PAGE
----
Tory MP Julian Brazier said: “This is another example of the way the Government is willing to allow just about anybody into the country, no matter what harm they might do the public.

“They let in Islamic extremists, repulsive rappers who advocate violence, and this is one more example in the same vein. The visa should be revoked.”

Moonie spokesman Robin Marsh issued a statement which said: “Part of the reason for the Home Secretary’s decision was that the Reverend Moon’s visit was supported strongly by many of this nation’s top religious leaders who have seen at first hand the great benefits that Reverend Moon’s work for world peace has brought in the Middle East and elsewhere.”

However, the Church of England said no leading figure had given any backing to Moon, while the Roman Catholic Church in England and Wales said none of its leading clerics had given any support to Moon.

Moon, who launched his organisation in 1954, has enjoyed a lucrative if chequered career. He was jailed in the US in 1982 for failing to pay tax.

He has attempted to win influence in Britain by buying support since the Mail’s libel victory interrupted the flow of recruits.

Last year, Moon staged a ritual in the US in which he announced: “Emperors, kings and presidents have declared to all heaven and earth that Reverend Sun Myung Moon is none other than humanity’s saviour, messiah, returning Lord and true parent.”

Sidebar: How Mail Exposed the Brainwashers

The Moonies’ empire in Britain crumbled 24 years ago after the Daily Mail won an historic libel victory over ‘the church that breaks up families’.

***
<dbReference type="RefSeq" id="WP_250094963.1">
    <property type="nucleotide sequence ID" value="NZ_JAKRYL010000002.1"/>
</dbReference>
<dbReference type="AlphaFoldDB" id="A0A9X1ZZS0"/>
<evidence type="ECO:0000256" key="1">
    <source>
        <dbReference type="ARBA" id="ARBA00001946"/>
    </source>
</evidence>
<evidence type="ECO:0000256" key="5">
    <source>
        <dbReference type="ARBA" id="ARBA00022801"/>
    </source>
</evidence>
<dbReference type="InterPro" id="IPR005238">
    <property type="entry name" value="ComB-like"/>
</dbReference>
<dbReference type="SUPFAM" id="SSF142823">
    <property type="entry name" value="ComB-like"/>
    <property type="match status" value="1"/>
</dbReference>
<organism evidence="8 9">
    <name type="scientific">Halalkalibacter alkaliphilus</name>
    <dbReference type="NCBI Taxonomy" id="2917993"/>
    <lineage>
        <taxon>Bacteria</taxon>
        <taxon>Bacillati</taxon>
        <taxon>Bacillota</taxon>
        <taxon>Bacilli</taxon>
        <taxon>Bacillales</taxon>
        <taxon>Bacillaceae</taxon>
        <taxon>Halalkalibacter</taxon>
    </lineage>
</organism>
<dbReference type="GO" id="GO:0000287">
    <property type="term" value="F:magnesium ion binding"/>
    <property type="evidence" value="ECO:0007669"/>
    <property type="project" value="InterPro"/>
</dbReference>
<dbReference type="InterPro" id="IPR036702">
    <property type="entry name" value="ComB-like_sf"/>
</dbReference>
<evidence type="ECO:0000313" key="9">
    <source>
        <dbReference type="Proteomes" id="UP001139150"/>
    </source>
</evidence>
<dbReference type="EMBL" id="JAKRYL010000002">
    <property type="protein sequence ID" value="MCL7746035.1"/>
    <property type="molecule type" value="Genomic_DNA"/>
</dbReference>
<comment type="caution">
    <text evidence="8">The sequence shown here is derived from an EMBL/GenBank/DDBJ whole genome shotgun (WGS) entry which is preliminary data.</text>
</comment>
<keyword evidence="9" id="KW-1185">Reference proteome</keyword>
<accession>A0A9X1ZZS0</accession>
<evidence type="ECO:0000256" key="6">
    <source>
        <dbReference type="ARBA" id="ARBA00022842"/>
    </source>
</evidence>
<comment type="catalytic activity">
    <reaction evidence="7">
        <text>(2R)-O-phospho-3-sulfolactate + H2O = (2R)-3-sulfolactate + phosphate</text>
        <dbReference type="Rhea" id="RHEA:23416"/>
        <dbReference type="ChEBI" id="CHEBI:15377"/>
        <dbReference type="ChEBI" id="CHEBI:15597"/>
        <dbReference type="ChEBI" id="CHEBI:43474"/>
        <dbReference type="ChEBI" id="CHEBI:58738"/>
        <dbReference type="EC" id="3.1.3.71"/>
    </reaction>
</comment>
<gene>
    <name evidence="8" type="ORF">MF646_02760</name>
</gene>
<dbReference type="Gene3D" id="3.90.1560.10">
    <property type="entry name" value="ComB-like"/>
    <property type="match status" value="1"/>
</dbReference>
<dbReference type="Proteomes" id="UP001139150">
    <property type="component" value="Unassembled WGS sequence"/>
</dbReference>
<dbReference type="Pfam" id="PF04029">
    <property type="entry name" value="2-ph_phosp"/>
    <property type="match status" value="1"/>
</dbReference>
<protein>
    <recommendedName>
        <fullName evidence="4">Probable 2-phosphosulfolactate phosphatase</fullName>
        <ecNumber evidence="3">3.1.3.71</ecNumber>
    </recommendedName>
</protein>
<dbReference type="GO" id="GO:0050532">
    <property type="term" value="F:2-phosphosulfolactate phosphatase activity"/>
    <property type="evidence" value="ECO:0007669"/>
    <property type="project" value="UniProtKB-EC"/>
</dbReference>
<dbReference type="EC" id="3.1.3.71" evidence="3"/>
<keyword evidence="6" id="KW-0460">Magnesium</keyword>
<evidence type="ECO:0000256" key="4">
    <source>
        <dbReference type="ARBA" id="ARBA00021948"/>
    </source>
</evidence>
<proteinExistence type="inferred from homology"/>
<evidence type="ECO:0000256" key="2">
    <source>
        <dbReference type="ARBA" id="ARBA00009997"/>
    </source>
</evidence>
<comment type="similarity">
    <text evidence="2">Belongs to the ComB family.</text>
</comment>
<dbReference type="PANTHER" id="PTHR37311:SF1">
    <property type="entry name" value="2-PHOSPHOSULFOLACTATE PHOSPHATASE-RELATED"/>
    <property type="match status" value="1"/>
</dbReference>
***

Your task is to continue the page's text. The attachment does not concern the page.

When the cult sued the paper, the case lasted 100 days as 117 witnesses appeared in support of our efforts to expose the way the Reverend Sun Myung Moon and his followers recruited, brainwashed and exploited the vulnerable young.

In the aftermath of the Mail’s vindication by the libel jury, half the Moonies’ membership in Britain fled the country for the U.S. So Moon’s organisation never built up the network of support in this country that has made it so powerful in America and elsewhere in the world.

The saga began in 1978, when the Mail published an investigation by reporter Brian Park into what then called itself the Unification Church.

It revealed how the cult sucked in impressionable young potential converts, brainwashed them with techniques like ‘love bombing’ and sleep deprivation and then pulled them away from their families, preventing them from making contact and hiding them at secret locations.

The Daily Mail’s then Editor, Sir David English, and its proprietor Viscount Rothermere, knew the Moonies would respond by using their wealth to try to silence criticism through the courts. But they took the risk and published.

After the verdict on April 1, 1981, Moon’s organisation was ordered to pay the unprecedented sum of Pounds 750,000 in costs and the Government ordered a review of the church’s activities but did not end its charitable status. In 1983, the Unification Church lost an appeal against the libel verdict.

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Source

(Listed if other than Religion News Blog)
Daily Mail, UK
Nov. 5, 2005
Steve Doughty and Luke Salkeld
www.dailymail.co.uk